- Tell us more about yourself. What do you do and how long you’ve been working in this industry?
I’m Doctor Sparky, a Clown Doctor. I’ve been a clown doc since 2007. It’s one of my most favourite and fun jobs, and I feel very privileged to be one of the Arts Care in Northern Ireland Clown Doctors. My other brilliant work is with Amadan, a clown company based in Belfast. Currently, I’m in their production for young children called ‘Pink and Blue’. We’ve been touring throughout Ireland over the past 2 years. I’m also a complementary therapist and a Pilates instructor.
I was also a dancer since I was a child. I always wanted to be a ballet dancer and worked extremely hard at it. Due to several changes within my family, I stopped dancing and took up drama lessons. I was introduced to the world of experimental theatre when I was doing a Brechtian theatre project. I then decided to return to dance at Temple University, USA.
I went to New York, studied more, worked in several small companies, and taught and performed in the University of North Carolina. I also got to work as a dance director in a camp, where I met my husband. Then came to Northern Ireland and danced loads more, also did some acting. I launched a small company Pui Mosso Circus Dance Theatre and put on a few major productions with my friend Helen Averley.
How did I get into clowning? Someone once told me a long time ago that they were going to clown college in Florida, and I thought – I want to do that. So, 40 years later I got to do clowning. How cool is that?
- Who did you want to be when you were a kid?
Simple – Isadora Duncan cause she was revolutionary; Rudolf Nureyev cause I could jump as high as he could; Marcel Marceau cause he was just brilliant; and a mermaid cause they have great hair (I was 3 years old).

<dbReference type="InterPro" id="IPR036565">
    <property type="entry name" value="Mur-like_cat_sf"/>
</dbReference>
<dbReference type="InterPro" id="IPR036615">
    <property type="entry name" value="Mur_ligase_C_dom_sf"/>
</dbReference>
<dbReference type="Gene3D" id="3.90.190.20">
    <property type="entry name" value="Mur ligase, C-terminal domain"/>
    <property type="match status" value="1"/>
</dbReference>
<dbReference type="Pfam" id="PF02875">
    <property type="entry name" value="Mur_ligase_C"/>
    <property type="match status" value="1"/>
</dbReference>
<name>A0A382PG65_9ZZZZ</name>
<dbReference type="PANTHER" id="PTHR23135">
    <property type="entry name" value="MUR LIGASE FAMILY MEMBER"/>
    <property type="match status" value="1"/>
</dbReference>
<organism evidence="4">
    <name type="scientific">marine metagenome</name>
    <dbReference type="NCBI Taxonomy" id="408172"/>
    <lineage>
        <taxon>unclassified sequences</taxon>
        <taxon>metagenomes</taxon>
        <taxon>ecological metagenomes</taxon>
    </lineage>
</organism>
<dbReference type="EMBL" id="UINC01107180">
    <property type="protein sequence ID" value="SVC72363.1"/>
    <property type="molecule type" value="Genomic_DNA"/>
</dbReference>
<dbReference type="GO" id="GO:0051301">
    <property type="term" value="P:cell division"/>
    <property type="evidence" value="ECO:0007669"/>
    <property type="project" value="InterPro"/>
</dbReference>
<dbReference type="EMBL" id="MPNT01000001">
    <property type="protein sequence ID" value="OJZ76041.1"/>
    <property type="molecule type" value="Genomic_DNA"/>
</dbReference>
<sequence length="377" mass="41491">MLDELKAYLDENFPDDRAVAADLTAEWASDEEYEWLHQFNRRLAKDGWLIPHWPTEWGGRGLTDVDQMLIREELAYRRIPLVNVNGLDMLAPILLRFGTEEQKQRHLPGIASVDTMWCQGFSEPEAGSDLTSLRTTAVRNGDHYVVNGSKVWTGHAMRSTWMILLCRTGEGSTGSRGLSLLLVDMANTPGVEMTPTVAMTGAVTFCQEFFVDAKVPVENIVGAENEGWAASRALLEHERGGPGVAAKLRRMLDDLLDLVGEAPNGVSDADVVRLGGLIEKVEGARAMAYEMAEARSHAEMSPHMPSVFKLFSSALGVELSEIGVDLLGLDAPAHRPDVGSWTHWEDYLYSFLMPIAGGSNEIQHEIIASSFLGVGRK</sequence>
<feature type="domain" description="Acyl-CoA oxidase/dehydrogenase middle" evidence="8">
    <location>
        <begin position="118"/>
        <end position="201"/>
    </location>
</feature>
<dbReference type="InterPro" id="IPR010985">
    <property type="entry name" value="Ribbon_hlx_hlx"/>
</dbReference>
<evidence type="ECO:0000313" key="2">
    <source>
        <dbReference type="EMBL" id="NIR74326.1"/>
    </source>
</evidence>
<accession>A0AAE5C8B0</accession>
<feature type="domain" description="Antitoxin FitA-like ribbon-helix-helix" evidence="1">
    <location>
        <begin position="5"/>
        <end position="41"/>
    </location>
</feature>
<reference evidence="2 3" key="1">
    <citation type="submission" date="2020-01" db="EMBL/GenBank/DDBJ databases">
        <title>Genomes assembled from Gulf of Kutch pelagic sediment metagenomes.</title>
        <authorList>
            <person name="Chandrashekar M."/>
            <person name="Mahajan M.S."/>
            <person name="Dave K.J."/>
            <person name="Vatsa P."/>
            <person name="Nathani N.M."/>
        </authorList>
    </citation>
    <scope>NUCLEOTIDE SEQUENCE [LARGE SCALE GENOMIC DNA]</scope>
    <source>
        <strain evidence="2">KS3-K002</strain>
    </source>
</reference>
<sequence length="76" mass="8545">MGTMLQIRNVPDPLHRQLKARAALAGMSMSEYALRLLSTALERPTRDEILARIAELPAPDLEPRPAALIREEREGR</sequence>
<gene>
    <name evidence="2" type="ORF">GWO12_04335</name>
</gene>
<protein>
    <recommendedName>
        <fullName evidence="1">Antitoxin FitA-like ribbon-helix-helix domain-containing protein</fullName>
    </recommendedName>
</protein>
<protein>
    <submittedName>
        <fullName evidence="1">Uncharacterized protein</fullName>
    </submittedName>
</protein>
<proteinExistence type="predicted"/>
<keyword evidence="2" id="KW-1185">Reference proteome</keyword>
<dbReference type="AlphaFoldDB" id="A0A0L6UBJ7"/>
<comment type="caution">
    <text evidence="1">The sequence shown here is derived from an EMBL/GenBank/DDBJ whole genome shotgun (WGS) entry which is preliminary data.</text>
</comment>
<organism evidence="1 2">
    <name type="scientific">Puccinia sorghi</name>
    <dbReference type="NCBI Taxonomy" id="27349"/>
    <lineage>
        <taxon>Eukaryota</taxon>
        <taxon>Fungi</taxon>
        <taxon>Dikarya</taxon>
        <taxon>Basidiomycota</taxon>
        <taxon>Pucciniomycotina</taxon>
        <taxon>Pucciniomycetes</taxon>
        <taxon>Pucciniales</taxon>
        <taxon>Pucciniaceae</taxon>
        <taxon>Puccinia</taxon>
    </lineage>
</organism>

- What was your ‘punch in the stomach’ or when did you first realise that this is going to become your career?
I don’t know when I realised I would be a performer. I guess when I was on a stage, in front of an audience. I’ve been performing regularly since I was 6, at that age I remember being called to the mic by the director to tell the audience how much love and joy I got from dancing. At that moment I felt on top of the world.
- What were the 3 biggest obstacles in pursuit of your career?
Confidence, money (having to have to work), and love relationships. Someone once said don’t take a ham sandwich to a banquet. I think I had one too many ham sandwiches in my life until I met my husband.
- Where do you find inspiration?
Paintings, other clowns, movies, poetry, and conversations with brilliant people.
- What challenges do you face in this industry as a ‘50+ artist’?
Only myself. I’m not as active as I used to be in pursuit of work, and as I age I’m happy not to do that so much. I’m content with my lot.
I don’t look my age so I think people look at me and wonder. I’m still very fit and able to still roll and fall as I always did, so I’m not physically challenged at all.
- What advice would you give someone who is about to start their career but is being told that it’s ‘too late’?
Not to work with the fool who would say such a thing. I’d say look around and you’ll see performers come in a multitude of sizes and ages.
- Do you have any idols and if so, who and why?
I don’t think it’s a motto, or maybe it is, but I tell my boys that life is long and you don’t have to choose any one thing to be or do. You mostly just have to follow your dreams and things will fall into its places. You will find your journey is a pretty thrilling ride. That’s actually several mottos…
- What’s your life motto?
If not now, then when?
- You’re a new addition to the crayon box. What colour would you be and why?
I would be the overly used one that has other colours mashed into it. Because, well I’m 60 and I did loads of stuff and I still do. I have lots of bits to me that I’ve collected over the years.
Catch Jennifer at her upcoming Pink and Blue performance on the 19 – 21 of June 2019 in Limavady.